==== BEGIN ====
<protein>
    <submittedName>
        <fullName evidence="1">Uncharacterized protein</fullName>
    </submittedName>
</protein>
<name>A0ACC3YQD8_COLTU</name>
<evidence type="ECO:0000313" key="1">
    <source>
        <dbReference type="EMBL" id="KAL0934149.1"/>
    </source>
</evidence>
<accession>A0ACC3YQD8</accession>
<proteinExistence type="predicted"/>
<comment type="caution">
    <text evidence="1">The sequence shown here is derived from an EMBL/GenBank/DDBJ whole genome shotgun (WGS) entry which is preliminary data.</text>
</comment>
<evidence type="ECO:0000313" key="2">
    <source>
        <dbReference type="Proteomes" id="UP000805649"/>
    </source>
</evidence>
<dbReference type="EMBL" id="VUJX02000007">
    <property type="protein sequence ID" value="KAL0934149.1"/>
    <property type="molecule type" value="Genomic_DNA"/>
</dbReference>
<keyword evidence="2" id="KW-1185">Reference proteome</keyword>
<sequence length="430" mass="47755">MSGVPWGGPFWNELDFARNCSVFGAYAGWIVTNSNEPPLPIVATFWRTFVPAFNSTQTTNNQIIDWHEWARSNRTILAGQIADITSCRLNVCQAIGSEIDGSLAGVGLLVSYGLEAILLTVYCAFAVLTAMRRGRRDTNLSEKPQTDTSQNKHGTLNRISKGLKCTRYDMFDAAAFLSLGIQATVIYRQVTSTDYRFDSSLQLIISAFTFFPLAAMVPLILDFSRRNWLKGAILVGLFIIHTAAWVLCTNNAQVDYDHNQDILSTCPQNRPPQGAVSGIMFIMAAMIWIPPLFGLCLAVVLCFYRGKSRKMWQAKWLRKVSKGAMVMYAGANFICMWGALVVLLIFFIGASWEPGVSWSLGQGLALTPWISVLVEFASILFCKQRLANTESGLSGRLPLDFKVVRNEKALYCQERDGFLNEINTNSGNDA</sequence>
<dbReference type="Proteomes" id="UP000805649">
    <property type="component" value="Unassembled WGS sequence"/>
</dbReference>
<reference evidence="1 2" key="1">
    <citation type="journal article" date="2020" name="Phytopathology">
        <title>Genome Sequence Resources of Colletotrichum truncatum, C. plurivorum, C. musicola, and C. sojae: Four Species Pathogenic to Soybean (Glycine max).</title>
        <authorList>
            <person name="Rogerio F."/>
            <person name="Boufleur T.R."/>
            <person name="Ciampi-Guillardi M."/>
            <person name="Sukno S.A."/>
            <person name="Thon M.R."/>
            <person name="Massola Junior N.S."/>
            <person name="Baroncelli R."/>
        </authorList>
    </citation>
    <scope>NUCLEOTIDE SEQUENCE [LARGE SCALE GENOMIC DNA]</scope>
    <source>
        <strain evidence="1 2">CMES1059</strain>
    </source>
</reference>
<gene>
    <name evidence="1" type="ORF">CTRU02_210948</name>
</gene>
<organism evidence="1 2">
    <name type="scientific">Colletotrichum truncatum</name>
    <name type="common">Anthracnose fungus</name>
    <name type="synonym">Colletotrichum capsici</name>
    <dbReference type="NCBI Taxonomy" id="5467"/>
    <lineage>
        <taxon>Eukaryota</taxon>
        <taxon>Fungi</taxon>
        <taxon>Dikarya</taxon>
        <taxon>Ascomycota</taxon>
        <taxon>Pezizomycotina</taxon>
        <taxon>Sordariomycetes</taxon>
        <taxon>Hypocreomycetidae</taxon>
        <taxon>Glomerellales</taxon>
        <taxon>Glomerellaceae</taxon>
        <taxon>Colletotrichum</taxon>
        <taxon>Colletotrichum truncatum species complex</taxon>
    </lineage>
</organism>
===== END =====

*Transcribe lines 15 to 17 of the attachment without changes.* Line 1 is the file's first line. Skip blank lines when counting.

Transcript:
    <text evidence="1">The sequence shown here is derived from an EMBL/GenBank/DDBJ whole genome shotgun (WGS) entry which is preliminary data.</text>
</comment>
<evidence type="ECO:0000313" key="2">